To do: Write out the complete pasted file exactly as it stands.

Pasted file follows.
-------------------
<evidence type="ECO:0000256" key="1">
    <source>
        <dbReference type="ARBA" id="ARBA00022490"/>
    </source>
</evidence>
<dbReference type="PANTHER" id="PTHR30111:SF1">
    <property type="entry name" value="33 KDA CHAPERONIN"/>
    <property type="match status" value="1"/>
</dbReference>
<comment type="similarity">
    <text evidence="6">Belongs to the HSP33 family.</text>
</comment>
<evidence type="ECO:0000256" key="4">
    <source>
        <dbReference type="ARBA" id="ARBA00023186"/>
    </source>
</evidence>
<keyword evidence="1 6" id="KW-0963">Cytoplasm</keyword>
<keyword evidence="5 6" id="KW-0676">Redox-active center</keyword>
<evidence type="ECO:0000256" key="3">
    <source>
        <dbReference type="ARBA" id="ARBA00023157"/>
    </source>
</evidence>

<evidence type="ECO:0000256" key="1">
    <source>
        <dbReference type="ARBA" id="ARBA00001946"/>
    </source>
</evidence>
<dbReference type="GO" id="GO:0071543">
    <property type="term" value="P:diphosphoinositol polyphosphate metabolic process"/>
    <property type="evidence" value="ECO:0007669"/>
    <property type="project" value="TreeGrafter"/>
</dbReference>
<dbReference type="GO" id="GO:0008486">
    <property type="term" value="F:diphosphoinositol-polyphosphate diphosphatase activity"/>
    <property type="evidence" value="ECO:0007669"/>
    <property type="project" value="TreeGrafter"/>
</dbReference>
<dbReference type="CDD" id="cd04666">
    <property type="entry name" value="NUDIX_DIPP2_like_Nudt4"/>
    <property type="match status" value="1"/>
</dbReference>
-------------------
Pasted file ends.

<evidence type="ECO:0000256" key="1">
    <source>
        <dbReference type="ARBA" id="ARBA00022490"/>
    </source>
</evidence>
<dbReference type="PANTHER" id="PTHR30111:SF1">
    <property type="entry name" value="33 KDA CHAPERONIN"/>
    <property type="match status" value="1"/>
</dbReference>
<comment type="similarity">
    <text evidence="6">Belongs to the HSP33 family.</text>
</comment>
<evidence type="ECO:0000256" key="4">
    <source>
        <dbReference type="ARBA" id="ARBA00023186"/>
    </source>
</evidence>
<keyword evidence="1 6" id="KW-0963">Cytoplasm</keyword>
<keyword evidence="5 6" id="KW-0676">Redox-active center</keyword>
<evidence type="ECO:0000256" key="3">
    <source>
        <dbReference type="ARBA" id="ARBA00023157"/>
    </source>
</evidence>

<evidence type="ECO:0000256" key="1">
    <source>
        <dbReference type="ARBA" id="ARBA00001946"/>
    </source>
</evidence>
<dbReference type="GO" id="GO:0071543">
    <property type="term" value="P:diphosphoinositol polyphosphate metabolic process"/>
    <property type="evidence" value="ECO:0007669"/>
    <property type="project" value="TreeGrafter"/>
</dbReference>
<dbReference type="GO" id="GO:0008486">
    <property type="term" value="F:diphosphoinositol-polyphosphate diphosphatase activity"/>
    <property type="evidence" value="ECO:0007669"/>
    <property type="project" value="TreeGrafter"/>
</dbReference>
<dbReference type="CDD" id="cd04666">
    <property type="entry name" value="NUDIX_DIPP2_like_Nudt4"/>
    <property type="match status" value="1"/>
</dbReference>